Caladenia uliginosa subsp. patulens facts for kids
Quick facts for kidsFrail spider orchid
Priority One — Poorly Known Taxa (DEC)
C. u. subsp. patulens
|Caladenia uliginosa subsp. patulens
Hopper & A.P.Br.
Arachnorchis uliginosa subsp. patulens (Hopper & A.P.Br.) D.L.Jones & M.A.Clem.
Caladenia uliginosa subsp. patulens, commonly known as the frail spider orchid, is a plant in the orchid family Orchidaceae and is endemic to the south-west of Western Australia. It has a single hairy leaf and up to three greenish-cream flowers which have a forward-projecting, white labellum.
Caladenia uliginosa subsp. patulens is a terrestrial, perennial, deciduous, herb with an underground tuber and a single erect, hairy leaf, 120–180 mm long and 6–10 mm wide. Up to three greenish-cream flowers 80–100 mm long and 40–60 mm wide are borne on a spike 200–350 mm tall. The sepals and petals have brownish, thread-like tips. The dorsal sepal is erect, 45–100 mm long and about 2 mm wide and the lateral sepals are 45–100 mm long, 4–5 mm wide and curve downwards. The petals are 35–80 mm long and about 3 mm wide and arranged like the lateral sepals. The labellum is 14–22 mm long, 7–10 mm wide and projects forward with a white tip. The side of the labellum have short, thin, pale red teeth, its tip curves downward and there are four rows of pale red calli along its centre. Flowering occurs from September to early October.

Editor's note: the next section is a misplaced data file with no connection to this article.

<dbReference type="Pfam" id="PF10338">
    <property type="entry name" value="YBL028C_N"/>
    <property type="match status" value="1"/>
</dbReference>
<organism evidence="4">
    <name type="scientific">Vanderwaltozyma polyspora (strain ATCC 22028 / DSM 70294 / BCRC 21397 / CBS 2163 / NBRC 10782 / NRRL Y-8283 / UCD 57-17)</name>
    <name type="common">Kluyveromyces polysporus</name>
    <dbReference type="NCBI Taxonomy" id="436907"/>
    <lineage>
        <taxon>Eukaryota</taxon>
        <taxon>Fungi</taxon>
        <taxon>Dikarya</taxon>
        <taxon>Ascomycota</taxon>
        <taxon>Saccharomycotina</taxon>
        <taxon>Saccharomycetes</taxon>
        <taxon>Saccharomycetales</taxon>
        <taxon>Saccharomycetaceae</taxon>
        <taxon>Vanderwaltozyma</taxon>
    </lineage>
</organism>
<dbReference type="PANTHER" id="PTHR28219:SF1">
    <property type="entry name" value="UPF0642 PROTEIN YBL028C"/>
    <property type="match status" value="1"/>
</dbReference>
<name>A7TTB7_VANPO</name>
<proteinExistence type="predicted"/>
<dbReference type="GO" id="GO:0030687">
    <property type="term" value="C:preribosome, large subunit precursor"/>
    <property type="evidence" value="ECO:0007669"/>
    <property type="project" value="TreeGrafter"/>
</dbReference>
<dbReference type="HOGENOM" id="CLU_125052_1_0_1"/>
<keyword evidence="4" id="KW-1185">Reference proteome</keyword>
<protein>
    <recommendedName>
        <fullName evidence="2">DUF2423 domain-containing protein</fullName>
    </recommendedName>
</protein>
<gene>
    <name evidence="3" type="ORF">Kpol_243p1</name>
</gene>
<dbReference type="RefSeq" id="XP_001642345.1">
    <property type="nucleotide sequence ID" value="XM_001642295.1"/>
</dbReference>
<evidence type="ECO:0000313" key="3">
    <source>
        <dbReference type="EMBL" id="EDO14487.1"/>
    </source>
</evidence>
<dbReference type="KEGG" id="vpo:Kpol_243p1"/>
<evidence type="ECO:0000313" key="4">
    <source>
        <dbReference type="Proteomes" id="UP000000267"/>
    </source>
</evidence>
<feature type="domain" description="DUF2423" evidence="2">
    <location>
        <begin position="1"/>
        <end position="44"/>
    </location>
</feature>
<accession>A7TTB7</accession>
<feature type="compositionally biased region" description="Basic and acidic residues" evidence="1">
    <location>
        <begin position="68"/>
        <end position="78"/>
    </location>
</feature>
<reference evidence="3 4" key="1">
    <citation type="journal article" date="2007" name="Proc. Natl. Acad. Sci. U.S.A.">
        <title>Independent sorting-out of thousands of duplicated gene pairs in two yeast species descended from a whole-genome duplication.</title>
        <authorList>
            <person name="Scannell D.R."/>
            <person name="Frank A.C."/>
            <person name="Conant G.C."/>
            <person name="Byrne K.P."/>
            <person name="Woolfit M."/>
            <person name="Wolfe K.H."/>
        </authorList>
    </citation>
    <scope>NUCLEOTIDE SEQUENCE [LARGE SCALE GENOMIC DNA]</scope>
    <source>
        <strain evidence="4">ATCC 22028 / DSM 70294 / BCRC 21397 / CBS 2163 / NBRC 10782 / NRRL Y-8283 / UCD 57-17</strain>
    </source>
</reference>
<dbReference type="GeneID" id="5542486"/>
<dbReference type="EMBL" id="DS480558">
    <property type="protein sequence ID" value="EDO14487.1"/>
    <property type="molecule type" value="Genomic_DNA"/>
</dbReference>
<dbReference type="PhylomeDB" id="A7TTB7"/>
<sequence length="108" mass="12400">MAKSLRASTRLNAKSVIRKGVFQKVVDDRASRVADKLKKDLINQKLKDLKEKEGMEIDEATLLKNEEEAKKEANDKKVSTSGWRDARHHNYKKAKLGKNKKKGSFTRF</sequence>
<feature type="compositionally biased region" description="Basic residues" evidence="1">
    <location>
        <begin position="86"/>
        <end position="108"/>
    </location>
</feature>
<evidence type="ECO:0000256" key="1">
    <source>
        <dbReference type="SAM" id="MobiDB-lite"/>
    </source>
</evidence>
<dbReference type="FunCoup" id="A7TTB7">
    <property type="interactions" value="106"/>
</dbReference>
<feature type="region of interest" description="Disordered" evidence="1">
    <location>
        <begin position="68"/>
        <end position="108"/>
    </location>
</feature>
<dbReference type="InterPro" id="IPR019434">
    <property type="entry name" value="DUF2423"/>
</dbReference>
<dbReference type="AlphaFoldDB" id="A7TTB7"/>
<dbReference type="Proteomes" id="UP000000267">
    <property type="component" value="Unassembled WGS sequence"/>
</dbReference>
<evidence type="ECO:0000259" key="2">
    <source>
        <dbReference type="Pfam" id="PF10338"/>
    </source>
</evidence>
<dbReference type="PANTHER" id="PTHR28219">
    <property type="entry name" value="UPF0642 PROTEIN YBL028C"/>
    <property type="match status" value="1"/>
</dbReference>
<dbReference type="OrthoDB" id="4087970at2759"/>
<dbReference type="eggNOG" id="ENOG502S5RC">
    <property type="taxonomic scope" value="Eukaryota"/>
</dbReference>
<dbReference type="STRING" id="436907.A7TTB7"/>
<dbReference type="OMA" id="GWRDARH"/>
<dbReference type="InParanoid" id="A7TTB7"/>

Taxonomy and naming
Caladenia uliginosa was first described in 1984 by Alex George and the description was published in Nuytsia. In 2001, Stephen Hopper and Andrew Phillip Brown described three subspecies, including subspecies patulens and the description was also published in Nuytsia from a specimen collected near Harvey. The subspecies name (patulens) is derived from the Latin word patulus meaning "spread out" or "open" referring to the lateral sepals and petals which are more spreading in this subspecies than in subspecies uliginosa.
Distribution and habitat
Caladenia uliginosa subsp. patulens is classified as "Priority One" by the Government of Western Australia Department of Parks and Wildlife, meaning that it is known from only one or a few locations which are potentially at risk.
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